Brother Ali at First Avenue, 10/5/12

Photo By Erik Hess
Brother Ali
With Blank Tape Beloved, Homeboy Sandman, the Reminders, and DJ Sosa
First Avenue, Minneapolis
October 5, 2012

Brother Ali captured the attention of the Twin Cities music scene long ago, but the level of local excitement has grown to a fever pitch as of late. Anticipation for the release of Ali's incisive new album, Mourning In America and Dreaming In Color, has been building since he previewed some of the tracks during an Entry set back in May. That gig was also his first show with his new live band, Blank Tape Beloved, a group that Ali has been taking around with him on his current U.S. tour.

And on Friday night, after giving area fans a few weeks to soak up the lyrical depth and wisdom featured on his bold new record, Brother Ali returned to a sold-out First Avenue for a triumphant 90-minute homecoming show which highlighted the MC's fiery sociopolitical insight as well how tight he and his hard-hitting live band have gotten while touring together.

See Also:
Slideshow: Brother Ali at First Avenue, 10/05/12
Brother Ali in His Own Words
Brother Ali: The day I met Dr. Cornel West

Blank Tape Beloved featured a stellar horn trio led by Jordan Katz, guitarist Bill Titus, and Heiruspecs' DeVon Gray on keys, and the group laid down a soulful groove before Ali took the stage to a deafening ovation. Ali took a moment to let it soak in, obviously happy to be back home, then addressed the crowd, "It's been a long time. Let's get caught up real quick" before they launched into the impassioned, emotionally drenched "Stop the Press." The track featured Ali's touching remembrances of both his father and Eyedea, whose mention got a large ovation from the hometown crowd.

But it seemed that Ali was intent on getting the sad song out of the way straight out of the box, and getting the party started on the next number. He introduced a rousing version of "The Preacher" by saying, "It feels so good to be here. Let's start this right. Let's get this cracking." And indeed, things got live in a real hurry, as both the band and Ali were focused and on point for the entire 20-song set. The group quickly launched into a resounding trio of new songs, kicked off by the anthemic, old-school beats of Ali's current single "Only Life I Know." That was followed by a sinister but hopeful take on "Fajr," and "Work Everyday," which featured Ali changing up his lines a bit to make the track even more topical, "You stuck a Romney sign on your foreclosed house."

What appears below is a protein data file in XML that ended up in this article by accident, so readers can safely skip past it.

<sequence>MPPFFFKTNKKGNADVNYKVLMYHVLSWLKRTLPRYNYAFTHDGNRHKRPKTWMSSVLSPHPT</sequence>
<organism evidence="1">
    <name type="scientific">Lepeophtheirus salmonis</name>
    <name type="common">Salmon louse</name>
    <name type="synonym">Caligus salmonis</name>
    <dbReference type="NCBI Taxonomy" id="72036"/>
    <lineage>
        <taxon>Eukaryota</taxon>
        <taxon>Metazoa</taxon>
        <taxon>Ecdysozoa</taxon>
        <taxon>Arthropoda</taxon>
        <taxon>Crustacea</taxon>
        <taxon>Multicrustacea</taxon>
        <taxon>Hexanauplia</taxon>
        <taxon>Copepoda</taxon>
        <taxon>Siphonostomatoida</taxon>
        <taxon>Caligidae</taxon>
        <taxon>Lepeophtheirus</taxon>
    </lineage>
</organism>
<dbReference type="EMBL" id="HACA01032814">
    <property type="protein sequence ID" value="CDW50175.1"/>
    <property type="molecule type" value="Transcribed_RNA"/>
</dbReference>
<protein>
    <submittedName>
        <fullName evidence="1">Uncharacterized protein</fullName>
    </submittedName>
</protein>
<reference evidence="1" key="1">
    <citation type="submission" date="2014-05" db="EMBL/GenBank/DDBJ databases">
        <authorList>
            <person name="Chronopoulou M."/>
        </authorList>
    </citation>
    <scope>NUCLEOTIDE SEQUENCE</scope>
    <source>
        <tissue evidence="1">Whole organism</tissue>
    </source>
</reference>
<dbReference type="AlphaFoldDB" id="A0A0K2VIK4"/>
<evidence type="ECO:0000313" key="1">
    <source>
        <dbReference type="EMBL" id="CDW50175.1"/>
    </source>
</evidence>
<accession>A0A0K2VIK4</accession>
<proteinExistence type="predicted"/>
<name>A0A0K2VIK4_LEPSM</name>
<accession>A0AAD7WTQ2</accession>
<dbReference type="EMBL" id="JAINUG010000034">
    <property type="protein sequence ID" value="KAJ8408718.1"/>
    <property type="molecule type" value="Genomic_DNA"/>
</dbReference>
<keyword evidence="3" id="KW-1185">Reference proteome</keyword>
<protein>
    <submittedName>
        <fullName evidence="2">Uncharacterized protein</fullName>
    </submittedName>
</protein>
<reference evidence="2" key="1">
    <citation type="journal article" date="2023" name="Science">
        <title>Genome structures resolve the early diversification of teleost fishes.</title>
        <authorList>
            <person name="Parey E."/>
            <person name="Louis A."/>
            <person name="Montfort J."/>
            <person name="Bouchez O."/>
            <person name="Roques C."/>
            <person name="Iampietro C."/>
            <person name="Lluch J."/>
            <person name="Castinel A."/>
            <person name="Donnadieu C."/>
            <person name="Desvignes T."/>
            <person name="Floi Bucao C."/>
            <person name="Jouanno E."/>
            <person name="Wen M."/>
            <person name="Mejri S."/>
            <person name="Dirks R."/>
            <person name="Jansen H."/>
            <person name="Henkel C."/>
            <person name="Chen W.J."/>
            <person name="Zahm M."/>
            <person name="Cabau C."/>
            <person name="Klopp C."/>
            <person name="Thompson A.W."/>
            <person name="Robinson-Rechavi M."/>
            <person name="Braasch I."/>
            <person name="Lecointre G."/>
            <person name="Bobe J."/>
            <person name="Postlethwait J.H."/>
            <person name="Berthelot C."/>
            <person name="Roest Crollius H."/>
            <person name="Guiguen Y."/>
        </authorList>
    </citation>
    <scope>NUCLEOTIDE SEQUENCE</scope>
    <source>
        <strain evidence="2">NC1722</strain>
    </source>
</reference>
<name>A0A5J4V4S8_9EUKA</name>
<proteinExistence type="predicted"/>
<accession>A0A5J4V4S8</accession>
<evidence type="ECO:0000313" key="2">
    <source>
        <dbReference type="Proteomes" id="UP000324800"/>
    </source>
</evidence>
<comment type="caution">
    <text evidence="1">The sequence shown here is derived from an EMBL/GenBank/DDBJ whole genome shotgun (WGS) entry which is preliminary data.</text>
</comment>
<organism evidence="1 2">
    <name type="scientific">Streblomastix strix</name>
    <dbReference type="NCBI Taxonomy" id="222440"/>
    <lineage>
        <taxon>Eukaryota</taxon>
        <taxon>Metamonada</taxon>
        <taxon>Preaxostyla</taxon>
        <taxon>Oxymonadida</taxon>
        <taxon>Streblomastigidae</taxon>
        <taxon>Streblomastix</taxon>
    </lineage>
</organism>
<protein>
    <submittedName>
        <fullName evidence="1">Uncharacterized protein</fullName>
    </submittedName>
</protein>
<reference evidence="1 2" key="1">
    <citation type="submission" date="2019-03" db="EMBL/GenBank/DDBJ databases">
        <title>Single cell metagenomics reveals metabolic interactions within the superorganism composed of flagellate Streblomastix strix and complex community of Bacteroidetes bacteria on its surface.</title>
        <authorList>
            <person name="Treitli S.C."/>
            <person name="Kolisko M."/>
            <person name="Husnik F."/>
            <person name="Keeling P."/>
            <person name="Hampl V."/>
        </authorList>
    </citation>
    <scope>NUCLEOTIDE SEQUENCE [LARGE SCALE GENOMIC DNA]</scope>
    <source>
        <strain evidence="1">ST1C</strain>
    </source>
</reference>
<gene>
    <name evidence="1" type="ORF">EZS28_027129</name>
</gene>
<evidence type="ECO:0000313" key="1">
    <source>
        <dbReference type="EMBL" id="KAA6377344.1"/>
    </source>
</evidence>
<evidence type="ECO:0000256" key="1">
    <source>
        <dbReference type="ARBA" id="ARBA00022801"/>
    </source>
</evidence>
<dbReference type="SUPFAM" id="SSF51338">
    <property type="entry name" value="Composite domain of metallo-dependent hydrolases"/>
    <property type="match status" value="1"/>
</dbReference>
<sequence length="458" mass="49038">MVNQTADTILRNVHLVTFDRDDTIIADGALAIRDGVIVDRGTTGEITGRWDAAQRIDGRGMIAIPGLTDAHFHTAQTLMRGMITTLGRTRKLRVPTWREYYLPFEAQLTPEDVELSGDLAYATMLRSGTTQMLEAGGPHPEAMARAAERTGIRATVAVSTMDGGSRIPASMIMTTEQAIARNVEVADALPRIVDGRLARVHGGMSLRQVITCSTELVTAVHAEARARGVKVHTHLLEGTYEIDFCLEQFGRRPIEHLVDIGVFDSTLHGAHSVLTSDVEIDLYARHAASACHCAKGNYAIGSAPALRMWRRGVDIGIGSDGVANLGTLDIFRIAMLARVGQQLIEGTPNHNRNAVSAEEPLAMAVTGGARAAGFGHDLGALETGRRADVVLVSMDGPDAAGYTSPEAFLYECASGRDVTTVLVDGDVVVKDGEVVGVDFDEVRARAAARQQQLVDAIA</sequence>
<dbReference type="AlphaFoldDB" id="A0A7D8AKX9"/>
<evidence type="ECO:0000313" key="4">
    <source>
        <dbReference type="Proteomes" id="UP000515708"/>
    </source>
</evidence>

Photos By Erik Hess

Ali then took a moment to connect even further with the crowd, "I've been making albums for 10 years now. Is it OK if we do something from every one of them tonight? (Massive cheer) That's what's up." And with that, he dusted off "Tightrope" from Us, "Dorian" from Shadows On The Sun, and an intense run through of "Uncle Sam Goddamn" from The Undisputed Truth, which he introduced by saying, "I got into a lot of trouble for this song, I hope you enjoy it." He switched up his lyrics once again to more immediately match the tone of the nation, "Obama, I guess you still got me, but you're going to have to do better than just beating Romney."

Ali beat out an electronic-aided drum solo while he and the group caught a Maceo Parker-like groove that served as a lengthy introduction to a rousing version of "Mourning In America," which Ali introduced with a prayer, and featured three female dancers dressed in burqas (like in the video for the track). Ali ceded centerstage to their striking choreographed moves, but managed to still deliver his most intense lyrics of the night from back by the horn players. "Say Amen" had some moody, urgent beats that perfectly complimented Ali's fervent verses, while the band generated some haunting, wistful rhythms to go along with Ali's pained, poignant take on the tragic "Babygirl," a song which the MC said he hasn't ever done live until this tour.

Photos By Erik Hess

The rest of the band left the stage while Ali took a moment to thank everyone and preach a bit about his love of the Twin Cities and Minnesota's rich musical history (name-checking Bob Dylan, Prince, and Atmosphere in the process), and how "when you grow up looking like me you don't get celebrated a lot." But then he hit on something that truly hit home, especially in the modern age. "I grew up believing that we should use things and love people. But instead, most of society uses people and loves things." Testify Ali, you'll get no argument here.

A commanding take on "Walking Away" (and the warm response from the receptive hometown crowd) perhaps gave Ali some extra confidence to try a Mourning song they've never done live before. And while it was a treat to hear the first run through of "My Beloved," Ali realized that the track wasn't quite hitting as it should, and stopped it after a couple verses. A trio of tracks from Shadows On The Sun got the set soaring again, as spirited takes on "Forest Whitiker," "Prince Charming" and "Blah Blah Blah" really set the place off, especially the last of the three, which featured a brief but dynamic guest appearance from Slug, who delivered his blazing verse alongside his friend before quickly giving the spotlight back to Ali.

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